The EPA is planning to monitor PFAS in drinking water

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WASHINGTON, D.C. – The U.S. Environmental Protection Agency (EPA) said Thursday it plans to start monitoring levels of two chemicals in drinking water.

The agency proposed regulatory determinations for perfluorooctanesulfonic acid and perfluorooctanoic acid in drinking water – two chemicals that have been found in drinking water in North Alabama.

Last year chemical company 3M, which has a plant on the Tennessee River in Decatur and made the chemicals here for decades, agreed to pay the West Morgan-East Lawrence Water Authority $35 million in a settlement. The water authority reported in 2016 that PFOA and PFOS levels in its drinking water supply from the river were at levels the government considered unhealthy.

Saying it is now aggressively addressing those chemicals in the drinking water, the EPA has included them in its latest Contaminant Candidate List. PFOA and PFOS are two of eight chemicals proposed for regulation, and they are the only two the agency is actually recommending for regulation.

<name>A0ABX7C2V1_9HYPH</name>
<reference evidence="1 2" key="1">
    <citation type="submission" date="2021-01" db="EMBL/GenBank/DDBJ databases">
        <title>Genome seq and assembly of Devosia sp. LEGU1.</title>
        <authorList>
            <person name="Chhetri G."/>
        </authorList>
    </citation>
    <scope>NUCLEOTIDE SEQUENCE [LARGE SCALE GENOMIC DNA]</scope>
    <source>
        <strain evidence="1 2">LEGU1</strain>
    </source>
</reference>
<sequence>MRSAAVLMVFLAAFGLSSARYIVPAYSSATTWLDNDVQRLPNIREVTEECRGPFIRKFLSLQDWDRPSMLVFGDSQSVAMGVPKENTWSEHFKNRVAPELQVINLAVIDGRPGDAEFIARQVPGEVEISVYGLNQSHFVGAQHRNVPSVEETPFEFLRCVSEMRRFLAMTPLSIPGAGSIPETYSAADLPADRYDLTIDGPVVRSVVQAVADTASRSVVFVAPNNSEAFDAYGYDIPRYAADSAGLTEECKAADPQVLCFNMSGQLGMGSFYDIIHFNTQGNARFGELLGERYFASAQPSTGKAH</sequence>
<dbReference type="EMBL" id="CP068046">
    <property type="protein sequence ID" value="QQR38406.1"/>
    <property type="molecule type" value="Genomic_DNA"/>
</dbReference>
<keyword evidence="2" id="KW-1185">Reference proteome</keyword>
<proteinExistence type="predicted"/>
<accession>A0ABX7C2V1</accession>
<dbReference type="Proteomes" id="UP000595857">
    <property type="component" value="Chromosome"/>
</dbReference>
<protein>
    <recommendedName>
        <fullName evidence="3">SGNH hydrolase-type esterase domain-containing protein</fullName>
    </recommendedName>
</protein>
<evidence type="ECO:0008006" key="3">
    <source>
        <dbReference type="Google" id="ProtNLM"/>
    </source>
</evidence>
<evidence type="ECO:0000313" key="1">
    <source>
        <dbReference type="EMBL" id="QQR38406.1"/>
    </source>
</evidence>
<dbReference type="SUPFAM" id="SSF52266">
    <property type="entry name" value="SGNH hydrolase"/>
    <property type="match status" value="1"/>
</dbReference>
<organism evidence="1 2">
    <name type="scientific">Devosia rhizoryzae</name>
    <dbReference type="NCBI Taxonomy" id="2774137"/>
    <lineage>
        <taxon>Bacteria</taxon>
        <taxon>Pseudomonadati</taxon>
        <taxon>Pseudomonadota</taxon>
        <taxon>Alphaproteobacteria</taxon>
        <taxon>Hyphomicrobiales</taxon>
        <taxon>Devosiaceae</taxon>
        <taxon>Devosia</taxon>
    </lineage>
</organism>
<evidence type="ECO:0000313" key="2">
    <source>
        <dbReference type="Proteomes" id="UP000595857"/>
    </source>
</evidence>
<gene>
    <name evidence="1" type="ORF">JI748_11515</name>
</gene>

The EPA has previously said studies have linked PFAS chemicals – PFOA and PFOS – to health problems like some cancers, thyroid issues, and low birth weight. 

The EPA will seek comment on the proposed regulations for 60 days.

3M said recently it plans to assist communities in the cleanup of the chemicals. The company also called on the EPA to establish regulatory standards for PFAS.

“We are part of the solution to ensuring communities have confidence in their water. This includes addressing contamination of sites where we were produced or disposed of PFAS,” 3M CEO Mike Roman said during a company earnings call in January.  

In that same January call, Roman also announced the company is facing a new potential problem — a federal grand jury. 

"In connection with our Decatur disclosures 3M received a grand jury subpoena from the U.S. Attorney’s Office for the Northern District of Alabama in late December 2019,” Roman said. 

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